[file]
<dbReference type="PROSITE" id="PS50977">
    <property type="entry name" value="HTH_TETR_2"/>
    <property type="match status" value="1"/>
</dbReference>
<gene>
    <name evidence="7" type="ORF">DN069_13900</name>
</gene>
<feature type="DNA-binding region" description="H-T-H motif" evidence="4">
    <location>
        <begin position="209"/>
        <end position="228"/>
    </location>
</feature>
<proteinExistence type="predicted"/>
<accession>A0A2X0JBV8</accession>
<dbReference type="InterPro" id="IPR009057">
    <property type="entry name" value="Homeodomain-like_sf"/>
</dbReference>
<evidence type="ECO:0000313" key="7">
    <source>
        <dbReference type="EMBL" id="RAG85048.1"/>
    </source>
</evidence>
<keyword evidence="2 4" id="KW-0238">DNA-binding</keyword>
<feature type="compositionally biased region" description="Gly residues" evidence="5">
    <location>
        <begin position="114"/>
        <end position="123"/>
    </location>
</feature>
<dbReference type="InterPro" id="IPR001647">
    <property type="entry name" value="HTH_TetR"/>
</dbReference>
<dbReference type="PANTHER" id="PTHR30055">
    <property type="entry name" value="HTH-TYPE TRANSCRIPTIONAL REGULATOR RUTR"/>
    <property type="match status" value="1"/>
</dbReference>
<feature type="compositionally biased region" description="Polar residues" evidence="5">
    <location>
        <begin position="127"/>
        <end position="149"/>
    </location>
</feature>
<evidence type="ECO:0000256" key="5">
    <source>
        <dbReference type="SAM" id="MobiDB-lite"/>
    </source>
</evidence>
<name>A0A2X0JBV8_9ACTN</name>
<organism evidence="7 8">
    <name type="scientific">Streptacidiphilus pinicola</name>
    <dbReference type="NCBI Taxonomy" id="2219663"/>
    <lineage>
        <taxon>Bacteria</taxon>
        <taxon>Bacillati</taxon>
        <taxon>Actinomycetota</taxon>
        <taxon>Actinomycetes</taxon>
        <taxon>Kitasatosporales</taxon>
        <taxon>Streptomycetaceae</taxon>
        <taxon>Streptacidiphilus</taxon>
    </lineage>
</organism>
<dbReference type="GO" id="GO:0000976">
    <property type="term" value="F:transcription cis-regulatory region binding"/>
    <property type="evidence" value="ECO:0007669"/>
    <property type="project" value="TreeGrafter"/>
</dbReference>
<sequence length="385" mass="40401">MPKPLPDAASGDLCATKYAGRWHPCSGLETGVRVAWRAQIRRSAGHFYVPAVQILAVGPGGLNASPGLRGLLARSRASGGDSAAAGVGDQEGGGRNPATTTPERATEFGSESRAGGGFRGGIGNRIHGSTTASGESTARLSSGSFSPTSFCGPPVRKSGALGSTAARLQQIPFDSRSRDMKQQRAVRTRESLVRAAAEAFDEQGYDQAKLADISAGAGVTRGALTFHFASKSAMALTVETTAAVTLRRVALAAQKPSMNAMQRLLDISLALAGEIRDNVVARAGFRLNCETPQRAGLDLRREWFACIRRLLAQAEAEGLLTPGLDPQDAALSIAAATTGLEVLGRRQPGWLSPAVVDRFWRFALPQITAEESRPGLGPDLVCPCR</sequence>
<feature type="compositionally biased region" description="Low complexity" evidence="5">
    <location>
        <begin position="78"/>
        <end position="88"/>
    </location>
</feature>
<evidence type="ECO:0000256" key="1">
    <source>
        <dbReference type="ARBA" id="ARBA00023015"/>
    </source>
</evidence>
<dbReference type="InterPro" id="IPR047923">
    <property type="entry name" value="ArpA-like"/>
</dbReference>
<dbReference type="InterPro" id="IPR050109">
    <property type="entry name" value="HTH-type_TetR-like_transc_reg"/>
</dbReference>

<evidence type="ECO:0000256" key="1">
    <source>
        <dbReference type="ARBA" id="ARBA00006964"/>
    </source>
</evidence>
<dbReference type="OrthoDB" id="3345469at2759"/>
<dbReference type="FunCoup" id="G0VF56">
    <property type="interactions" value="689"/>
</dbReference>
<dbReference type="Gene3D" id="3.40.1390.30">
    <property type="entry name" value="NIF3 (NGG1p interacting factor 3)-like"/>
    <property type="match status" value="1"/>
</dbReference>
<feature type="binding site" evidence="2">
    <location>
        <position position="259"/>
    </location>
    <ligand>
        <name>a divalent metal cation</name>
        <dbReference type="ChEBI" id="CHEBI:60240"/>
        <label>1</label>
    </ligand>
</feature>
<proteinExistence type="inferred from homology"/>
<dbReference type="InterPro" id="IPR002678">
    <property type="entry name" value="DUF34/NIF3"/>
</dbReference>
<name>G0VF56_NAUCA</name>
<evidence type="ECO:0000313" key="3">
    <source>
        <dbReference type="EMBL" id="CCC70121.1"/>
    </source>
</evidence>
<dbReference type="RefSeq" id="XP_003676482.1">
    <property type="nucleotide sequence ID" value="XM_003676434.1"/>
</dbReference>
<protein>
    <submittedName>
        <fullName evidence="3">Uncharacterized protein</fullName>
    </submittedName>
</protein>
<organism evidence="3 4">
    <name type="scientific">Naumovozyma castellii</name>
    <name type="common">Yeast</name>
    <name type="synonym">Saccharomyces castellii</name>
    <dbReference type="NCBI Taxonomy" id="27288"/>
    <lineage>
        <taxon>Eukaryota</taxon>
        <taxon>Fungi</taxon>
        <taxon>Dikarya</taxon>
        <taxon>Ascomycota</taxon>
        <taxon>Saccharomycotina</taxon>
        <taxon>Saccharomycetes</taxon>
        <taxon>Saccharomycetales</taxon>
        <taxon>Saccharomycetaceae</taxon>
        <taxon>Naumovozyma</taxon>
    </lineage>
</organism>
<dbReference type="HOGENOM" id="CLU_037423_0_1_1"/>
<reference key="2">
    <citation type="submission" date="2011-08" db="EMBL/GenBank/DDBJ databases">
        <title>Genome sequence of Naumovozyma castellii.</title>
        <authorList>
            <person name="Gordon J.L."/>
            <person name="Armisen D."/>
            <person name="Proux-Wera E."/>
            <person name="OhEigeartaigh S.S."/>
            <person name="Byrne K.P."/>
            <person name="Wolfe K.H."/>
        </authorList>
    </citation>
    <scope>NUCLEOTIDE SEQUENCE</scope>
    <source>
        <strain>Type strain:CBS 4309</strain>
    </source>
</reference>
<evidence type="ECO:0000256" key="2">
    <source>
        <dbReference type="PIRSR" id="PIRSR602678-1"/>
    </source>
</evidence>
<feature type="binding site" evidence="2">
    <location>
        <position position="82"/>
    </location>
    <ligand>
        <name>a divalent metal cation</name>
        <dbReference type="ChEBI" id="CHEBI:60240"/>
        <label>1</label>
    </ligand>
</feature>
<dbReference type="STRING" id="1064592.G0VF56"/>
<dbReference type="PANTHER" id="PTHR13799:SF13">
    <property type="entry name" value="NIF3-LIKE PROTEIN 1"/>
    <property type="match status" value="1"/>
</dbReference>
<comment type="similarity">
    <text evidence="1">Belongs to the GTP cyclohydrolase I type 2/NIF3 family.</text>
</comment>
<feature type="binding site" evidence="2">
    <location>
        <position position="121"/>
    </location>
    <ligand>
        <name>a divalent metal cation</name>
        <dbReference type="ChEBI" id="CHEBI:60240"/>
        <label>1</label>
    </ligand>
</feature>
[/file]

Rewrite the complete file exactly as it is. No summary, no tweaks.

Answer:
<dbReference type="PROSITE" id="PS50977">
    <property type="entry name" value="HTH_TETR_2"/>
    <property type="match status" value="1"/>
</dbReference>
<gene>
    <name evidence="7" type="ORF">DN069_13900</name>
</gene>
<feature type="DNA-binding region" description="H-T-H motif" evidence="4">
    <location>
        <begin position="209"/>
        <end position="228"/>
    </location>
</feature>
<proteinExistence type="predicted"/>
<accession>A0A2X0JBV8</accession>
<dbReference type="InterPro" id="IPR009057">
    <property type="entry name" value="Homeodomain-like_sf"/>
</dbReference>
<evidence type="ECO:0000313" key="7">
    <source>
        <dbReference type="EMBL" id="RAG85048.1"/>
    </source>
</evidence>
<keyword evidence="2 4" id="KW-0238">DNA-binding</keyword>
<feature type="compositionally biased region" description="Gly residues" evidence="5">
    <location>
        <begin position="114"/>
        <end position="123"/>
    </location>
</feature>
<dbReference type="InterPro" id="IPR001647">
    <property type="entry name" value="HTH_TetR"/>
</dbReference>
<dbReference type="PANTHER" id="PTHR30055">
    <property type="entry name" value="HTH-TYPE TRANSCRIPTIONAL REGULATOR RUTR"/>
    <property type="match status" value="1"/>
</dbReference>
<feature type="compositionally biased region" description="Polar residues" evidence="5">
    <location>
        <begin position="127"/>
        <end position="149"/>
    </location>
</feature>
<evidence type="ECO:0000256" key="5">
    <source>
        <dbReference type="SAM" id="MobiDB-lite"/>
    </source>
</evidence>
<name>A0A2X0JBV8_9ACTN</name>
<organism evidence="7 8">
    <name type="scientific">Streptacidiphilus pinicola</name>
    <dbReference type="NCBI Taxonomy" id="2219663"/>
    <lineage>
        <taxon>Bacteria</taxon>
        <taxon>Bacillati</taxon>
        <taxon>Actinomycetota</taxon>
        <taxon>Actinomycetes</taxon>
        <taxon>Kitasatosporales</taxon>
        <taxon>Streptomycetaceae</taxon>
        <taxon>Streptacidiphilus</taxon>
    </lineage>
</organism>
<dbReference type="GO" id="GO:0000976">
    <property type="term" value="F:transcription cis-regulatory region binding"/>
    <property type="evidence" value="ECO:0007669"/>
    <property type="project" value="TreeGrafter"/>
</dbReference>
<sequence length="385" mass="40401">MPKPLPDAASGDLCATKYAGRWHPCSGLETGVRVAWRAQIRRSAGHFYVPAVQILAVGPGGLNASPGLRGLLARSRASGGDSAAAGVGDQEGGGRNPATTTPERATEFGSESRAGGGFRGGIGNRIHGSTTASGESTARLSSGSFSPTSFCGPPVRKSGALGSTAARLQQIPFDSRSRDMKQQRAVRTRESLVRAAAEAFDEQGYDQAKLADISAGAGVTRGALTFHFASKSAMALTVETTAAVTLRRVALAAQKPSMNAMQRLLDISLALAGEIRDNVVARAGFRLNCETPQRAGLDLRREWFACIRRLLAQAEAEGLLTPGLDPQDAALSIAAATTGLEVLGRRQPGWLSPAVVDRFWRFALPQITAEESRPGLGPDLVCPCR</sequence>
<feature type="compositionally biased region" description="Low complexity" evidence="5">
    <location>
        <begin position="78"/>
        <end position="88"/>
    </location>
</feature>
<evidence type="ECO:0000256" key="1">
    <source>
        <dbReference type="ARBA" id="ARBA00023015"/>
    </source>
</evidence>
<dbReference type="InterPro" id="IPR047923">
    <property type="entry name" value="ArpA-like"/>
</dbReference>
<dbReference type="InterPro" id="IPR050109">
    <property type="entry name" value="HTH-type_TetR-like_transc_reg"/>
</dbReference>

<evidence type="ECO:0000256" key="1">
    <source>
        <dbReference type="ARBA" id="ARBA00006964"/>
    </source>
</evidence>
<dbReference type="OrthoDB" id="3345469at2759"/>
<dbReference type="FunCoup" id="G0VF56">
    <property type="interactions" value="689"/>
</dbReference>
<dbReference type="Gene3D" id="3.40.1390.30">
    <property type="entry name" value="NIF3 (NGG1p interacting factor 3)-like"/>
    <property type="match status" value="1"/>
</dbReference>
<feature type="binding site" evidence="2">
    <location>
        <position position="259"/>
    </location>
    <ligand>
        <name>a divalent metal cation</name>
        <dbReference type="ChEBI" id="CHEBI:60240"/>
        <label>1</label>
    </ligand>
</feature>
<proteinExistence type="inferred from homology"/>
<dbReference type="InterPro" id="IPR002678">
    <property type="entry name" value="DUF34/NIF3"/>
</dbReference>
<name>G0VF56_NAUCA</name>
<evidence type="ECO:0000313" key="3">
    <source>
        <dbReference type="EMBL" id="CCC70121.1"/>
    </source>
</evidence>
<dbReference type="RefSeq" id="XP_003676482.1">
    <property type="nucleotide sequence ID" value="XM_003676434.1"/>
</dbReference>
<protein>
    <submittedName>
        <fullName evidence="3">Uncharacterized protein</fullName>
    </submittedName>
</protein>
<organism evidence="3 4">
    <name type="scientific">Naumovozyma castellii</name>
    <name type="common">Yeast</name>
    <name type="synonym">Saccharomyces castellii</name>
    <dbReference type="NCBI Taxonomy" id="27288"/>
    <lineage>
        <taxon>Eukaryota</taxon>
        <taxon>Fungi</taxon>
        <taxon>Dikarya</taxon>
        <taxon>Ascomycota</taxon>
        <taxon>Saccharomycotina</taxon>
        <taxon>Saccharomycetes</taxon>
        <taxon>Saccharomycetales</taxon>
        <taxon>Saccharomycetaceae</taxon>
        <taxon>Naumovozyma</taxon>
    </lineage>
</organism>
<dbReference type="HOGENOM" id="CLU_037423_0_1_1"/>
<reference key="2">
    <citation type="submission" date="2011-08" db="EMBL/GenBank/DDBJ databases">
        <title>Genome sequence of Naumovozyma castellii.</title>
        <authorList>
            <person name="Gordon J.L."/>
            <person name="Armisen D."/>
            <person name="Proux-Wera E."/>
            <person name="OhEigeartaigh S.S."/>
            <person name="Byrne K.P."/>
            <person name="Wolfe K.H."/>
        </authorList>
    </citation>
    <scope>NUCLEOTIDE SEQUENCE</scope>
    <source>
        <strain>Type strain:CBS 4309</strain>
    </source>
</reference>
<evidence type="ECO:0000256" key="2">
    <source>
        <dbReference type="PIRSR" id="PIRSR602678-1"/>
    </source>
</evidence>
<feature type="binding site" evidence="2">
    <location>
        <position position="82"/>
    </location>
    <ligand>
        <name>a divalent metal cation</name>
        <dbReference type="ChEBI" id="CHEBI:60240"/>
        <label>1</label>
    </ligand>
</feature>
<dbReference type="STRING" id="1064592.G0VF56"/>
<dbReference type="PANTHER" id="PTHR13799:SF13">
    <property type="entry name" value="NIF3-LIKE PROTEIN 1"/>
    <property type="match status" value="1"/>
</dbReference>
<comment type="similarity">
    <text evidence="1">Belongs to the GTP cyclohydrolase I type 2/NIF3 family.</text>
</comment>
<feature type="binding site" evidence="2">
    <location>
        <position position="121"/>
    </location>
    <ligand>
        <name>a divalent metal cation</name>
        <dbReference type="ChEBI" id="CHEBI:60240"/>
        <label>1</label>
    </ligand>
</feature>